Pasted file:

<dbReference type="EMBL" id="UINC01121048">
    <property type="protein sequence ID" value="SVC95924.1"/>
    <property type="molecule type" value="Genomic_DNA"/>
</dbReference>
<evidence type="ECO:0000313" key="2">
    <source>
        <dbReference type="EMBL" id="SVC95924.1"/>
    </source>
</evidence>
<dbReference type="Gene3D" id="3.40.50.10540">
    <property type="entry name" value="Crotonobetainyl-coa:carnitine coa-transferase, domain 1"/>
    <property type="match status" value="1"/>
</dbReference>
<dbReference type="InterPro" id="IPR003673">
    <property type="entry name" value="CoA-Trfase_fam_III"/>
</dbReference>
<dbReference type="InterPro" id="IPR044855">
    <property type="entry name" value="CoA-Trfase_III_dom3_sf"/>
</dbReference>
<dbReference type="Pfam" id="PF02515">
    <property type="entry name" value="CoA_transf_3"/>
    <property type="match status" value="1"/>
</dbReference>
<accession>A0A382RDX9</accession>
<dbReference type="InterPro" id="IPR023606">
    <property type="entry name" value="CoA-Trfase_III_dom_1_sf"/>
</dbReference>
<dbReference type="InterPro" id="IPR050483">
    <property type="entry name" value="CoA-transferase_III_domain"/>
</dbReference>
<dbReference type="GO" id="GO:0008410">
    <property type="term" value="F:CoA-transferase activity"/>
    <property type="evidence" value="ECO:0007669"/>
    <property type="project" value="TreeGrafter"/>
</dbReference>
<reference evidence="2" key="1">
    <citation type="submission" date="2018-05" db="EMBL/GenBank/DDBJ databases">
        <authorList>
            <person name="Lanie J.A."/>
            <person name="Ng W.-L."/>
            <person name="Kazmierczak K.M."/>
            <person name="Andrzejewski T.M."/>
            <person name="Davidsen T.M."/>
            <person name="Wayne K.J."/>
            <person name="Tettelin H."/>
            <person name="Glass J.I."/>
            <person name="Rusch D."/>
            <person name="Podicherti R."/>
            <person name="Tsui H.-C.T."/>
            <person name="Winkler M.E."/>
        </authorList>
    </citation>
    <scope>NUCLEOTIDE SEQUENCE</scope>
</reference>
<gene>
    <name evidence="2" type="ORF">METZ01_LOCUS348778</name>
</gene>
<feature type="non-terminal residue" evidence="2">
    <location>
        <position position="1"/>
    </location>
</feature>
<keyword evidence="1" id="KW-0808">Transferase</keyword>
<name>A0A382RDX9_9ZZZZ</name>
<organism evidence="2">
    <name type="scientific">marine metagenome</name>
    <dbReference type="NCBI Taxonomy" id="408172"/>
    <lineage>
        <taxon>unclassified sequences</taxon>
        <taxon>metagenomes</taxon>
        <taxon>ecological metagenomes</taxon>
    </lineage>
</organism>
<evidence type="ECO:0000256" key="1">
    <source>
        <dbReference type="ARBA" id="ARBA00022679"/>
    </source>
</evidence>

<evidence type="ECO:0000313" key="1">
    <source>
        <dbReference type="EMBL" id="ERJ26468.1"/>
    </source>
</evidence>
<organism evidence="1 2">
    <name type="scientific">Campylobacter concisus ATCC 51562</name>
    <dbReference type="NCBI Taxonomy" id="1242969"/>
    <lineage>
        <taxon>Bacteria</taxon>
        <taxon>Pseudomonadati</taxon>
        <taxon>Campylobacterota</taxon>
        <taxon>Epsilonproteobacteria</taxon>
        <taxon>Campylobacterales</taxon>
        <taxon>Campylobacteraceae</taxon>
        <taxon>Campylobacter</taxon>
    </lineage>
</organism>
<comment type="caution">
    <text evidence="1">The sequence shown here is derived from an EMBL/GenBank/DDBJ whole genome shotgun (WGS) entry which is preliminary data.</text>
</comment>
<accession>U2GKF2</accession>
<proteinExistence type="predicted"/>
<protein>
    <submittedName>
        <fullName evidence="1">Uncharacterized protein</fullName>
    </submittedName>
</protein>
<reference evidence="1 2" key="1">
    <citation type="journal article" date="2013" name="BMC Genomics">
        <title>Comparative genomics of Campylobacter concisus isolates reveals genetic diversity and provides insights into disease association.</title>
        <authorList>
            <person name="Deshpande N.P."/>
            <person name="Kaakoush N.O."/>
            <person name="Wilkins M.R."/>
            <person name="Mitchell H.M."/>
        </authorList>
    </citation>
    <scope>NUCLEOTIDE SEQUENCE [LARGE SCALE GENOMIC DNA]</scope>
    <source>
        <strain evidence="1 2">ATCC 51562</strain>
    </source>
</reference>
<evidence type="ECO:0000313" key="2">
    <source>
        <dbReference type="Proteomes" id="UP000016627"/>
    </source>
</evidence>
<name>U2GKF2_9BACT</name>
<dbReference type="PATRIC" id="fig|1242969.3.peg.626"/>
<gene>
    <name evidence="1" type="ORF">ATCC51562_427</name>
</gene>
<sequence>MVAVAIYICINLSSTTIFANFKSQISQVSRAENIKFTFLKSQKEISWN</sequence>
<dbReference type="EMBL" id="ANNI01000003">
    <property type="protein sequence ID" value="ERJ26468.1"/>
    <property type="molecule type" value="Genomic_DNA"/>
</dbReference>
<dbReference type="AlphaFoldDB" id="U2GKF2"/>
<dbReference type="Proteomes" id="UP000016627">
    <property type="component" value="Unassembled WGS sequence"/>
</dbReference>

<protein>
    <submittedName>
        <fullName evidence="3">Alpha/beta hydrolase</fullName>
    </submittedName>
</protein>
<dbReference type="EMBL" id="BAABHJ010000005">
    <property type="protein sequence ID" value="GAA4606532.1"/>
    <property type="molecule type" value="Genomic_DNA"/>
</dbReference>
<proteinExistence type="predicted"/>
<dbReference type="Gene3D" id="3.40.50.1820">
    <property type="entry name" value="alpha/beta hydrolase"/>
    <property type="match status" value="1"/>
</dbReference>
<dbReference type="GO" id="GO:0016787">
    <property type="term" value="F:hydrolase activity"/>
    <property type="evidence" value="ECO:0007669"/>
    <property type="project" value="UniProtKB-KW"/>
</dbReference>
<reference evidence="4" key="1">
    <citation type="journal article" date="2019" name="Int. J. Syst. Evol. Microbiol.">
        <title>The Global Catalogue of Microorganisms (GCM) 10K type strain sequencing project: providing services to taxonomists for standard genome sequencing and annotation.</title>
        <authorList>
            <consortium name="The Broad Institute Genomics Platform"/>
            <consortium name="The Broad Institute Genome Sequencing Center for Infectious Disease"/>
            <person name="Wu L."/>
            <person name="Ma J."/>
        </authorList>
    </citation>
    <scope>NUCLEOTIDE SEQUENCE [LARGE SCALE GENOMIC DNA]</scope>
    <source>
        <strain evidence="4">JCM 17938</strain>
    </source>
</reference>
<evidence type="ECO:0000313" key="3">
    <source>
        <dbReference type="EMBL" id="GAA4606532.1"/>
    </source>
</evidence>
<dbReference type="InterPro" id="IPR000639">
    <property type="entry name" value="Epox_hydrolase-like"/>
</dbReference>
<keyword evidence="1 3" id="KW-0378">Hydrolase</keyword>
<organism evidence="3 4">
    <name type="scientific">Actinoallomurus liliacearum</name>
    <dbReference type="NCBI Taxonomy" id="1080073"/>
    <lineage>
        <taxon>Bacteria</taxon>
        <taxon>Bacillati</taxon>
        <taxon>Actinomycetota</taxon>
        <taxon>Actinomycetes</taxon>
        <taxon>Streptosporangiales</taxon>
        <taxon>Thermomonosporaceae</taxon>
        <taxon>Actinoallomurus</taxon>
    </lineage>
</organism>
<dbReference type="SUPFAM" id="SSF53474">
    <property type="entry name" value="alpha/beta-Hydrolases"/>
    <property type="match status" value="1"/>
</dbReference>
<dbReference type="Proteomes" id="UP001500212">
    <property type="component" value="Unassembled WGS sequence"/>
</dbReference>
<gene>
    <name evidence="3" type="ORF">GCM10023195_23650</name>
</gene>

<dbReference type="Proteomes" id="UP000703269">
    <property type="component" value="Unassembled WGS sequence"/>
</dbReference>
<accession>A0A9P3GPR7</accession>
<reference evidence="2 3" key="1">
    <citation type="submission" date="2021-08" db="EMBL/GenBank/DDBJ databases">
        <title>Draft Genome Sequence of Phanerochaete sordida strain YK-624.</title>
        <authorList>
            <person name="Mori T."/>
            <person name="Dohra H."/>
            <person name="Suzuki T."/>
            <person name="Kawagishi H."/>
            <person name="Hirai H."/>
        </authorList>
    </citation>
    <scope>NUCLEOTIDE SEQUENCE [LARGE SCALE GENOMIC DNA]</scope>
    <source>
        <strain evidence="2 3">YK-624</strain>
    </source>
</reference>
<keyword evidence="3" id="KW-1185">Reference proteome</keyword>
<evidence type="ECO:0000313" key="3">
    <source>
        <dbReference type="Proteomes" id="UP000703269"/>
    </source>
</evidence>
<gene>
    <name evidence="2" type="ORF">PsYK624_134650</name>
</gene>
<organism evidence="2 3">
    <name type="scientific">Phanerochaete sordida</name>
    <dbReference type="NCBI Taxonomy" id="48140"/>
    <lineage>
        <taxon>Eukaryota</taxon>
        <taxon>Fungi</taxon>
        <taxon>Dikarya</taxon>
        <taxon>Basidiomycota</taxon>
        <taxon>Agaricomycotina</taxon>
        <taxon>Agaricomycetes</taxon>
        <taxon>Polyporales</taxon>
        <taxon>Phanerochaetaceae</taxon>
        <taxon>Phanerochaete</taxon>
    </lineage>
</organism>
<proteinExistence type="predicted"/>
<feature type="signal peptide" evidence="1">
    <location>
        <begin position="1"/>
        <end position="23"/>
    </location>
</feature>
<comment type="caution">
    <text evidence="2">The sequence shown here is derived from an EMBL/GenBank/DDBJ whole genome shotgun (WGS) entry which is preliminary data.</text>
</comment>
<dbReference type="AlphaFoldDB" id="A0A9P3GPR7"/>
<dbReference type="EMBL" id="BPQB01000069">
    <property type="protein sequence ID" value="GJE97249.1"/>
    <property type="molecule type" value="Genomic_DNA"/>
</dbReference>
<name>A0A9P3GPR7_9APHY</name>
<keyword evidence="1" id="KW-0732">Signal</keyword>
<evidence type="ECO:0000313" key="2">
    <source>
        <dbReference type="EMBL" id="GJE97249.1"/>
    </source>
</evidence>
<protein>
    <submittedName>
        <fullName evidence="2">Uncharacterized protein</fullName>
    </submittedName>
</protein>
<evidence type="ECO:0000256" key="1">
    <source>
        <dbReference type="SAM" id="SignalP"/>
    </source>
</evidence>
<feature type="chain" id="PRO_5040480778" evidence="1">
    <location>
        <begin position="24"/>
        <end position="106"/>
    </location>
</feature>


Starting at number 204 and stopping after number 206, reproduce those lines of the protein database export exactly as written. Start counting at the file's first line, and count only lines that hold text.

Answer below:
<gene>
    <name evidence="3" type="ORF">GCM10023195_23650</name>
</gene>